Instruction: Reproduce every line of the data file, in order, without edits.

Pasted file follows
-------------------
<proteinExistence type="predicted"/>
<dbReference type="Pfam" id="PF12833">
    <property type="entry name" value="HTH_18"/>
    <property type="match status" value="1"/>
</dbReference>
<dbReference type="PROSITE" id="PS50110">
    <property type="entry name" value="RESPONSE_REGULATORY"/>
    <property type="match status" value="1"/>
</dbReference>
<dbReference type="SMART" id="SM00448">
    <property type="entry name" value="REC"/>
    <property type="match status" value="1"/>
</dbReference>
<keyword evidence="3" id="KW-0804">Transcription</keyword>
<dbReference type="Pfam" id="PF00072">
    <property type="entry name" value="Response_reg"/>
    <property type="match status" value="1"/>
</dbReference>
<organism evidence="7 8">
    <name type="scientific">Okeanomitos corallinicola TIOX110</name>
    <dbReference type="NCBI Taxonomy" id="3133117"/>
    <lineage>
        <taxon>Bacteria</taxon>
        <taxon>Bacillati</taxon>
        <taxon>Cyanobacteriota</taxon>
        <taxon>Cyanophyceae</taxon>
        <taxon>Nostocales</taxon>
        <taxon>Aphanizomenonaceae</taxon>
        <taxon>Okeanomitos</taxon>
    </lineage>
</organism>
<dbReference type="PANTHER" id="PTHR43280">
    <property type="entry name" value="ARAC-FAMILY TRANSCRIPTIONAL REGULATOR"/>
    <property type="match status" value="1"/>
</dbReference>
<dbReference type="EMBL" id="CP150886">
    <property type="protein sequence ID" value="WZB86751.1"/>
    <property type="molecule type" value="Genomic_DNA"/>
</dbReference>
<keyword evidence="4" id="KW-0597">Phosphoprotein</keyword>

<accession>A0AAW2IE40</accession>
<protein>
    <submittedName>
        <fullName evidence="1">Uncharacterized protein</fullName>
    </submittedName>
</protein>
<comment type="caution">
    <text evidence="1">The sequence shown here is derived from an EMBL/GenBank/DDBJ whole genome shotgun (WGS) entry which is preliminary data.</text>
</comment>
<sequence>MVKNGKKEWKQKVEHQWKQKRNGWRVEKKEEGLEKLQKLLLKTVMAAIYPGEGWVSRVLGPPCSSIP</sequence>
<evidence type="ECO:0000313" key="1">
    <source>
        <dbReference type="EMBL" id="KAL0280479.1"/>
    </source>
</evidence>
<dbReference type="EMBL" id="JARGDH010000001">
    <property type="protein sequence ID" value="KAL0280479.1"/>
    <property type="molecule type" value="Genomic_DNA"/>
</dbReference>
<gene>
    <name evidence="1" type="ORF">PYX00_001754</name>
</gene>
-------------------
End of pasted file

<proteinExistence type="predicted"/>
<dbReference type="Pfam" id="PF12833">
    <property type="entry name" value="HTH_18"/>
    <property type="match status" value="1"/>
</dbReference>
<dbReference type="PROSITE" id="PS50110">
    <property type="entry name" value="RESPONSE_REGULATORY"/>
    <property type="match status" value="1"/>
</dbReference>
<dbReference type="SMART" id="SM00448">
    <property type="entry name" value="REC"/>
    <property type="match status" value="1"/>
</dbReference>
<keyword evidence="3" id="KW-0804">Transcription</keyword>
<dbReference type="Pfam" id="PF00072">
    <property type="entry name" value="Response_reg"/>
    <property type="match status" value="1"/>
</dbReference>
<organism evidence="7 8">
    <name type="scientific">Okeanomitos corallinicola TIOX110</name>
    <dbReference type="NCBI Taxonomy" id="3133117"/>
    <lineage>
        <taxon>Bacteria</taxon>
        <taxon>Bacillati</taxon>
        <taxon>Cyanobacteriota</taxon>
        <taxon>Cyanophyceae</taxon>
        <taxon>Nostocales</taxon>
        <taxon>Aphanizomenonaceae</taxon>
        <taxon>Okeanomitos</taxon>
    </lineage>
</organism>
<dbReference type="PANTHER" id="PTHR43280">
    <property type="entry name" value="ARAC-FAMILY TRANSCRIPTIONAL REGULATOR"/>
    <property type="match status" value="1"/>
</dbReference>
<dbReference type="EMBL" id="CP150886">
    <property type="protein sequence ID" value="WZB86751.1"/>
    <property type="molecule type" value="Genomic_DNA"/>
</dbReference>
<keyword evidence="4" id="KW-0597">Phosphoprotein</keyword>

<accession>A0AAW2IE40</accession>
<protein>
    <submittedName>
        <fullName evidence="1">Uncharacterized protein</fullName>
    </submittedName>
</protein>
<comment type="caution">
    <text evidence="1">The sequence shown here is derived from an EMBL/GenBank/DDBJ whole genome shotgun (WGS) entry which is preliminary data.</text>
</comment>
<sequence>MVKNGKKEWKQKVEHQWKQKRNGWRVEKKEEGLEKLQKLLLKTVMAAIYPGEGWVSRVLGPPCSSIP</sequence>
<evidence type="ECO:0000313" key="1">
    <source>
        <dbReference type="EMBL" id="KAL0280479.1"/>
    </source>
</evidence>
<dbReference type="EMBL" id="JARGDH010000001">
    <property type="protein sequence ID" value="KAL0280479.1"/>
    <property type="molecule type" value="Genomic_DNA"/>
</dbReference>
<gene>
    <name evidence="1" type="ORF">PYX00_001754</name>
</gene>